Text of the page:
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Fact Not Fiction: Measles Vaccine Is Safe, Effective And Lifesaving | NEWS-Line for Healthcare Professionals

Fact Not Fiction: Measles Vaccine Is Safe, Effective And Lifesaving


Source:

Regional and local measles outbreaks have hit communities across the country in 2019, with 555 cases reported so far this year by the Centers for Disease Control and Prevention (CDC), the second highest number of cases since 2000 when measles was declared eliminated from the United States. Measles is a highly contagious viral infection that frequently causes a severe flu-like illness accompanied by a rash.

Complications occur in 3 in 10 who get measles and young children are especially vulnerable. Ear infections and diarrhea are most common, but 1 in 20 will get pneumonia, 1 in 1,000 will have brain swelling that can cause deafness and intellectual disability and 1 or 2 in 1,000 will die.

Unfortunately, the growth of anti-vaccine propaganda is threatening the public’s protection against this frightening illness.

“Vaccine hesitancy, when families delay or reject lifesaving vaccines because of a misunderstanding or mistrust of vaccines, is extremely concerning and is causing serious and preventable illness across the country,” said Matthew Zahn, M.D., chair of the Infectious Diseases Society of America’s (IDSA) Public Health Committee.

“Vaccines are among the most important public health tools we have. Sadly, myths surrounding vaccines may lead to vaccine avoidance, even though they are not based on scientific research or evidence.”

IDSA is committed to helping parents understand that the vaccine that prevents measles, mumps and rubella, or MMR, is safe, effective and vital to public health. To help parents feel confident about vaccinating their child, IDSA explains why the following myths are false:

Myth: The measles, mumps and rubella (MMR) vaccine causes autism.

Fact: There is no evidence that MMR causes autism, but a great deal of evidence that shows it does not cause autism. Many studies have found there is no connection between the two, including recent research that tracked more than 650,000 Danish children and found the MMR vaccine “does not increase the risk for autism, does not trigger autism in susceptible children, and is not associated with clustering of autism cases after vaccination.”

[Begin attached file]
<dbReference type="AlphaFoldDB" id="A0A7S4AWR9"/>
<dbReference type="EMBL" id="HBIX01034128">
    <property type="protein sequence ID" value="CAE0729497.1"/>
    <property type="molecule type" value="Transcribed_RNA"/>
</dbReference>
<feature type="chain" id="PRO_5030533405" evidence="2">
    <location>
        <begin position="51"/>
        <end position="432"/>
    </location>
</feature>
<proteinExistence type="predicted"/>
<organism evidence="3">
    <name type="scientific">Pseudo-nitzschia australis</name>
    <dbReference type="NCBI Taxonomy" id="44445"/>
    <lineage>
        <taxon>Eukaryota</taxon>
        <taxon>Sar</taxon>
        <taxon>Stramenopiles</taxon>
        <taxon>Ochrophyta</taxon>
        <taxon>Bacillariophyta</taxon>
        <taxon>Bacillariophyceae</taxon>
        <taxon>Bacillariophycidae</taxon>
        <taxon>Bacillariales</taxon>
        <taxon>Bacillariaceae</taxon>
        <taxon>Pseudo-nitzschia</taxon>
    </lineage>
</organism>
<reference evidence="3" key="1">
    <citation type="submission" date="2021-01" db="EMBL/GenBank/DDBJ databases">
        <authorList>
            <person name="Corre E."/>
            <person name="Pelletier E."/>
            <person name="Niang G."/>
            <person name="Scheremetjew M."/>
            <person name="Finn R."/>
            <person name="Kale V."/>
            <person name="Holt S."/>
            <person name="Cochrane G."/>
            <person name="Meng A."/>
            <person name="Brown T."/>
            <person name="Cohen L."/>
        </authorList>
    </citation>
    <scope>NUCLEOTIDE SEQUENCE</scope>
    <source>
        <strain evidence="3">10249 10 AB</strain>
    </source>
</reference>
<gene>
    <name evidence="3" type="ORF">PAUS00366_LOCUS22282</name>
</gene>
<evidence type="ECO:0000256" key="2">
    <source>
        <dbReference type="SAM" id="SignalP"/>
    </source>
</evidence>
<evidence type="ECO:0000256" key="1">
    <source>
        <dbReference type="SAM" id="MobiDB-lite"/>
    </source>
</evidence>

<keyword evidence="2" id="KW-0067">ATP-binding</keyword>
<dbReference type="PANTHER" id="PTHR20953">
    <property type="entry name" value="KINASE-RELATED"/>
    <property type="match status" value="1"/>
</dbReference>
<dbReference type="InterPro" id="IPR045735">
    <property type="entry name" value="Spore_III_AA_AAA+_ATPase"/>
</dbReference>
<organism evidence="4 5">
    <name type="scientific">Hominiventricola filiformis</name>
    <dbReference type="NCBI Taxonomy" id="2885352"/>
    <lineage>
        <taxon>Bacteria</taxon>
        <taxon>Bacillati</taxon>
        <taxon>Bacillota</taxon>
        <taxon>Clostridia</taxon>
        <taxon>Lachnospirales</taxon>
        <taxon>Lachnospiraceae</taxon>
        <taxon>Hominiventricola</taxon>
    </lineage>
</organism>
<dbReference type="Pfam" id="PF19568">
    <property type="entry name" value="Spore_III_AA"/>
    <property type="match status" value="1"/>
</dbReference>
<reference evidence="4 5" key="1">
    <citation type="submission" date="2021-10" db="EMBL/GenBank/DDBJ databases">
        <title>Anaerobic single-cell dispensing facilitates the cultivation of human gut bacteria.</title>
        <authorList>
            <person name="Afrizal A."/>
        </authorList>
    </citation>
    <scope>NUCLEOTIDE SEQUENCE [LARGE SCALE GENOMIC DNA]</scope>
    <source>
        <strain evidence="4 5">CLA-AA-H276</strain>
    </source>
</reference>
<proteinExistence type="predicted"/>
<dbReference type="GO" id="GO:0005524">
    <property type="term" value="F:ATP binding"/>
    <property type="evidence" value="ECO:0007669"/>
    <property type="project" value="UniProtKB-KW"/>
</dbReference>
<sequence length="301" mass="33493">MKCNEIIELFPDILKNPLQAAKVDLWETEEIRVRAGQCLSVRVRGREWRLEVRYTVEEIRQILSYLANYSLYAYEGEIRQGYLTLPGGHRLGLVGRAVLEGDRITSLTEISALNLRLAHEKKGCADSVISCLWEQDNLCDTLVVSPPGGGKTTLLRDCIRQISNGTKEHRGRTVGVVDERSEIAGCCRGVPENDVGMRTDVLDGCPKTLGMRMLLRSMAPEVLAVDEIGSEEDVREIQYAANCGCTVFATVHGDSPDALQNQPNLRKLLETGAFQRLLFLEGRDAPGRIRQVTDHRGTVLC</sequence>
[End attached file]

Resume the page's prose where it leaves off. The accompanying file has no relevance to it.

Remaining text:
Myth: There is no measles outbreak.

Fact: An outbreak is defined as three or more cases in a community. There have been seven regional or local measles outbreaks so far in 2019 (and 555 cases of measles total through April 11) and there were 17 outbreaks in 2018 (and 372 measles cases total). While it’s true that there is no nationwide measles outbreak, that’s because more than 90% of Americans are vaccinated, which decreases the likelihood of measles spreading among those who aren’t vaccinated. This is called herd immunity, and it’s important. It provides protection for people who can’t get the vaccine, such as infants who aren’t old enough and people with a weakened immune system, for example if they have HIV/AIDS or cancer. When local vaccination rates are lower than needed for herd immunity, those areas can experience outbreaks if measles is introduced to the community, most often when someone gets measles in a country where the disease is more common and travels to the United States. That’s what we’ve been seeing in recent years. And considering measles is highly contagious, these outbreaks spell trouble. In fact, 9 out of 10 people who aren’t immune and are exposed will get it, making it much more contagious than the flu.